She might have left my possession, but not until she helped me leave my youth behind and enter into the career that would launch my adulthood.
Approaching my 33rd birthday, I’ve been working VERY hard since I sold my car. Several years ago, I started a video production company and found myself traveling over more than miles annually on assignment either producing video spots or photographing ad campaigns, including for major automotive manufacturers. I had been saving for years to have a special “steed” once again and found that hard work had brought me to a place where I could buy something that would be more than just a stylish appliance. Sure, I had owned some sporty European vehicles in the past years, but for some reason I couldn’t bring myself to buy something that I couldn't keep more than a few years (it would be impossible to maintain past warranty, thanks fancy technology).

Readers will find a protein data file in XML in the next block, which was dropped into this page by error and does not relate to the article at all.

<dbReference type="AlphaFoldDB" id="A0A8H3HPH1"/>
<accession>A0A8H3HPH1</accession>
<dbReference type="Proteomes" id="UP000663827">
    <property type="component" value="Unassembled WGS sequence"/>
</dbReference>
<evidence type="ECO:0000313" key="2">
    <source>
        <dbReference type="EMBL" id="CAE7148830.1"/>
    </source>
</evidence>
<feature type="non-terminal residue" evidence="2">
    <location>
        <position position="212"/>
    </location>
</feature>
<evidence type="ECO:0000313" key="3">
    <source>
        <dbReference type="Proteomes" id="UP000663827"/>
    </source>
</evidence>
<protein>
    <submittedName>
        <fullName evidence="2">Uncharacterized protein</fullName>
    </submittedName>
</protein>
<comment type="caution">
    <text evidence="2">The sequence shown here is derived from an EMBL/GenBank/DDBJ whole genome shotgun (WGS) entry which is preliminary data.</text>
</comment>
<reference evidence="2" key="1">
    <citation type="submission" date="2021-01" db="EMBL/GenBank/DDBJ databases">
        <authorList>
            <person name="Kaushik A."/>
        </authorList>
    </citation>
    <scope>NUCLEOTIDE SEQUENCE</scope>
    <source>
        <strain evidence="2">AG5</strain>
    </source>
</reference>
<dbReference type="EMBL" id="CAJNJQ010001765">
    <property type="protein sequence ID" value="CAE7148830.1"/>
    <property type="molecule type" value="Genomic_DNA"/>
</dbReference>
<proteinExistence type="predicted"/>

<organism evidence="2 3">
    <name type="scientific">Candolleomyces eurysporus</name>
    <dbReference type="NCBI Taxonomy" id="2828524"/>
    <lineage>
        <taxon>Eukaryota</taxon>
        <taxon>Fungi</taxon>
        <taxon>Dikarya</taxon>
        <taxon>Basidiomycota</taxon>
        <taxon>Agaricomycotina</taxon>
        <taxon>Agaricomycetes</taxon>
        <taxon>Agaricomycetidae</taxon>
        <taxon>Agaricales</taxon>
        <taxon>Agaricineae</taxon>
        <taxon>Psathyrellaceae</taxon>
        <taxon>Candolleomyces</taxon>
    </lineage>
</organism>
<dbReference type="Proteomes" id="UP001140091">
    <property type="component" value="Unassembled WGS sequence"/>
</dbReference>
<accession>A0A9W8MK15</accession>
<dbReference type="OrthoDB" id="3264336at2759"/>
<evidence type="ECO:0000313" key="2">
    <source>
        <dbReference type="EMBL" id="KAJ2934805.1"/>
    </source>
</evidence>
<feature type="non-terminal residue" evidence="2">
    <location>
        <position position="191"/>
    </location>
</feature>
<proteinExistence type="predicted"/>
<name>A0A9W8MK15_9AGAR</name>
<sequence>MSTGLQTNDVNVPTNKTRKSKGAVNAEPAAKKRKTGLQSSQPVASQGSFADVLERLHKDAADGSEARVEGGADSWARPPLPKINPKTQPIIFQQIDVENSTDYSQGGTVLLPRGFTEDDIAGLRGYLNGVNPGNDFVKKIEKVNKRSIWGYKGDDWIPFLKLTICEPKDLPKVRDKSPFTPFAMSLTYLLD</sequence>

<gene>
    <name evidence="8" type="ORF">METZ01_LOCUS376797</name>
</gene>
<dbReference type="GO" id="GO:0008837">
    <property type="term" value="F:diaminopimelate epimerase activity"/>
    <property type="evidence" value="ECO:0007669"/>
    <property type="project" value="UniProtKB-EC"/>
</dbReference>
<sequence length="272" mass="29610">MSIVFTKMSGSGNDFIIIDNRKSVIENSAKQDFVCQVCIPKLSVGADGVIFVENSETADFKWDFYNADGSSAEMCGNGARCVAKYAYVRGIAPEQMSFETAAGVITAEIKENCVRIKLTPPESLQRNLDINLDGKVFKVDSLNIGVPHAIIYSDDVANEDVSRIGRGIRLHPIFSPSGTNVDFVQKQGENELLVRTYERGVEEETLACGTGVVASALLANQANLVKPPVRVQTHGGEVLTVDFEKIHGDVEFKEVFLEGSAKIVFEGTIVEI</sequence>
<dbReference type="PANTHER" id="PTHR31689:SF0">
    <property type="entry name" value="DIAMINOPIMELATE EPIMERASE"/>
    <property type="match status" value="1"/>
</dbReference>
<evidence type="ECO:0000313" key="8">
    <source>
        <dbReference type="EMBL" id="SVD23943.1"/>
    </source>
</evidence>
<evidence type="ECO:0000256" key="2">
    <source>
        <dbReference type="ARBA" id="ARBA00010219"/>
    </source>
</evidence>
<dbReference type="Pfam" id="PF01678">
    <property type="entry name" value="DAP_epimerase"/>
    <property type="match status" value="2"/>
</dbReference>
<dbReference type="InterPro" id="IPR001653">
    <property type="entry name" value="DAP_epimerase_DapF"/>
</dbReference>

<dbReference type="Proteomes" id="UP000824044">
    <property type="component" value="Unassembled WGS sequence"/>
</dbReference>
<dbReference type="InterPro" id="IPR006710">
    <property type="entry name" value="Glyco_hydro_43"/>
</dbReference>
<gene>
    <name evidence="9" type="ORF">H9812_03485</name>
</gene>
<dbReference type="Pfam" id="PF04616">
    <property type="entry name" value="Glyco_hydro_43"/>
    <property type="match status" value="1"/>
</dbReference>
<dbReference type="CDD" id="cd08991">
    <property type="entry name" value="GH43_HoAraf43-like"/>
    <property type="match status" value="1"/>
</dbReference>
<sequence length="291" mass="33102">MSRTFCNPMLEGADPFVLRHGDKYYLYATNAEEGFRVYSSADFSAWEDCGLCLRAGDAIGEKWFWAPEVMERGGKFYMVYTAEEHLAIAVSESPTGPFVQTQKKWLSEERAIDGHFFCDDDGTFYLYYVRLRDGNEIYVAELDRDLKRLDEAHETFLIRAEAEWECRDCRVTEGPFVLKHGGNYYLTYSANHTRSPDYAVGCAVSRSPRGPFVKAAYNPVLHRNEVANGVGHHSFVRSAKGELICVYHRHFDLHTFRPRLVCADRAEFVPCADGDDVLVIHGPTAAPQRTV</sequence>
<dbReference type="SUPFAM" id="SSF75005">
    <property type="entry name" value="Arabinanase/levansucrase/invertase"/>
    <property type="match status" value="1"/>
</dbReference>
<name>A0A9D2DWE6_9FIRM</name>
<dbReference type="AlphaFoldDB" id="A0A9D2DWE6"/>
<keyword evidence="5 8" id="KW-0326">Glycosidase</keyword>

While taking breaks from long days at my desk working on production, I would find myself scanning the classifieds and eBay Motors. My childhood best friend, whom I’ve always consulted car purchases with since I was 16, was trying hard to convince me to buy the latest European sportster, and as appealing as it sounded, my heart yearned for the feel of an American V8 once again.